Going into this year’s MLB trade deadline, each of the following teams has dilemmas to address for the immediate, not-too distant future, and long term.
In Boston, the Red Sox have shown signs of finally coming into their own. Whether it’s legitimate or not, the club could definitely use a power bat. Strengthening an already strong rotation would help as well. Even more so, given they’ve yet to extend their ace.
In Philadelphia, the Phillies are hamstrung by many expensive contracts to aging players. Even more worrisome is the lack of upcoming talent on the farm. A couple of their highly-paid starting pitchers could free up salary space and replenish their Minor League system.
After a hot start, the Miami Marlins have fallen back down to earth. While they have some promising pitchers on the rise, the Miami offense could use upgrades at several positions. Ironically, it will probably take the centerpiece of their offense to get the help they need.
Things actually look really good on the surface in Los Angeles. They are currently in a first-place tie for the NL West. The rotation is led by the best pitcher in baseball. Even their fifth starter has a rather impressive postseason resume that every Red Sox fan should be familiar with. Yasiel Puig is one of the game’s most exciting players, and the Dodgers have him at a relatively low cost.
That being said, there are a few alarming issues facing the Dodgers. They are spending a LOT of money. They have many aging players signed to long-term contracts that are all virtually untradeable. Their closer’s WHIP and ERA are rather inflated to label him as elite. With the amount of money being spent and the roster not getting any younger, the Dodgers need to win a World Series to justify all the spending they’ve done since the new ownership took over.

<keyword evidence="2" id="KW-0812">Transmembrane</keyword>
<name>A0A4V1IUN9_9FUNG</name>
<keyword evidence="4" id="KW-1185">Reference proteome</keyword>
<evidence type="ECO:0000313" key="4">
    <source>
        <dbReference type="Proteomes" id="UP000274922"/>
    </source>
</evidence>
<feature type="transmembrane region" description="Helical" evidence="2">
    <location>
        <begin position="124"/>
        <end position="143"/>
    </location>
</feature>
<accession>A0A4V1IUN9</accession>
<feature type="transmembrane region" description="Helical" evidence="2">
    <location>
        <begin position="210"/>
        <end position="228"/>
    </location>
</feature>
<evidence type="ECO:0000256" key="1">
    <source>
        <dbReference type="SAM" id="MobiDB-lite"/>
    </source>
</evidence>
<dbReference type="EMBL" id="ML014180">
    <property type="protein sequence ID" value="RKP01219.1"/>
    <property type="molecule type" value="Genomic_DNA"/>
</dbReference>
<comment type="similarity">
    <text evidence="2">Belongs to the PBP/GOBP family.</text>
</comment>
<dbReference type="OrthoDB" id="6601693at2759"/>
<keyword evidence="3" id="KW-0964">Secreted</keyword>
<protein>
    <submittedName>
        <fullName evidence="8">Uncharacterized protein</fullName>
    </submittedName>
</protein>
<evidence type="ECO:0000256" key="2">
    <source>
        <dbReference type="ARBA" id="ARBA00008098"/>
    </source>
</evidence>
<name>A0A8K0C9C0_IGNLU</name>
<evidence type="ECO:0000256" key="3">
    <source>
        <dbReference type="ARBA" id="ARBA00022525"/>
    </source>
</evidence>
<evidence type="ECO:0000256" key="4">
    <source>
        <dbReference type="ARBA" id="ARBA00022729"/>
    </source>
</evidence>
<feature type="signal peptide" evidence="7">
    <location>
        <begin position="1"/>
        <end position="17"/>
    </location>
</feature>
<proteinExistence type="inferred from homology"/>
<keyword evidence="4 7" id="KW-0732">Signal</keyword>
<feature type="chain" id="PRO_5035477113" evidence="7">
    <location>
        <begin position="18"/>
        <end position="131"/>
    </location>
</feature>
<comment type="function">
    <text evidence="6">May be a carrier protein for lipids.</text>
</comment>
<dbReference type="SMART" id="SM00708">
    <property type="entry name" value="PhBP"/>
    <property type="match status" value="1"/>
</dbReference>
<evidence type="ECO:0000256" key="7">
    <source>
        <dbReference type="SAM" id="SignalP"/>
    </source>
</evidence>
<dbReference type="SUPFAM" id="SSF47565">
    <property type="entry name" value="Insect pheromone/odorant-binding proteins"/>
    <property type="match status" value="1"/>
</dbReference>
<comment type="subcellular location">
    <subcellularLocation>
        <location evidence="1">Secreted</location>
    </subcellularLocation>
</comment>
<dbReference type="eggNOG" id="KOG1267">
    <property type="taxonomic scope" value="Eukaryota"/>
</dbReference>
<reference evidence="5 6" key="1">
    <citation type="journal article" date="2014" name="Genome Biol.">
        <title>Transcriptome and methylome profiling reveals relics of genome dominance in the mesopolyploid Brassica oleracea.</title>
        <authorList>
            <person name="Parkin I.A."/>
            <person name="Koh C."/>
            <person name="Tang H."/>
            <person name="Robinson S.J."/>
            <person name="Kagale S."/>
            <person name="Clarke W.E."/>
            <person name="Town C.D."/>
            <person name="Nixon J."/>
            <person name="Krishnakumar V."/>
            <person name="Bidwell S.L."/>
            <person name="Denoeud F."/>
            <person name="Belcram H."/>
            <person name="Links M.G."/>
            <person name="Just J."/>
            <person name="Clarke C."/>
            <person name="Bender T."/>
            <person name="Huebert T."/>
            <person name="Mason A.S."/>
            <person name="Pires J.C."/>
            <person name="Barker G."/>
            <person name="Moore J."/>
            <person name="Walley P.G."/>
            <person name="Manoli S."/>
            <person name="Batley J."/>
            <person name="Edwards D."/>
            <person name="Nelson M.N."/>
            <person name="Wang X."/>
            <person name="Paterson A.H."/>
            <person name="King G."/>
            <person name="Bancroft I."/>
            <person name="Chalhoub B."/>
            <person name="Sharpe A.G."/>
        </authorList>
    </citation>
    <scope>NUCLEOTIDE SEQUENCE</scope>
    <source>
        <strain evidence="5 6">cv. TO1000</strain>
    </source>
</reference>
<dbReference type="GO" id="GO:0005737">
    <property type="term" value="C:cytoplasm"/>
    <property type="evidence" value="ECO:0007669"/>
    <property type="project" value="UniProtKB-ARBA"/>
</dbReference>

One of the most expensive areas the Dodgers have is in their outfield. While Puig is providing great value at a low cost, the same can’t be said of the other three (former) stars in the LA outfield. Carl Crawford was already an albatross when the Dodgers acquired him. Andre Ethier is making too much money and useless against lefties. Matt Kemp is the most expensive of the three. While he’s the only other power hitting right-handed bat they have, the player doesn’t want to be in a platoon and has a desire to play center field again. However, GM Ned Coletti isn’t willing to simply part with right-handed power unless he receives a worthwhile return.
Perhaps each team could help the other three and address some of their needs with a four team blockbuster…
And perhaps it could look something like this:
For the Dodgers, their role in this deal is definitely motivated by the “win-now” philosophy. They would be receive some salary relief for Kemp (though paying an average of $10.7 million a year for a guy to play somewhere else is a tough pill to swallow) and some compensation for losing his bat. Gomes would bring his intangibles with him and perhaps create a decent platoon with Carl Crawford.
While Lee’s becoming an injury concern, the Dodger’s rotation isn’t already without them. We all know about Josh Beckett’s injury history. His contract is also up after the season. Chad Billingsley is injured and whether or not his $14 million option for 2015 will be exercised is in the air. Lee would help strengthen the back end of the rotation for the remainder of 2014 and all of 2015. If he does that, the Dodgers will have him again for 2016.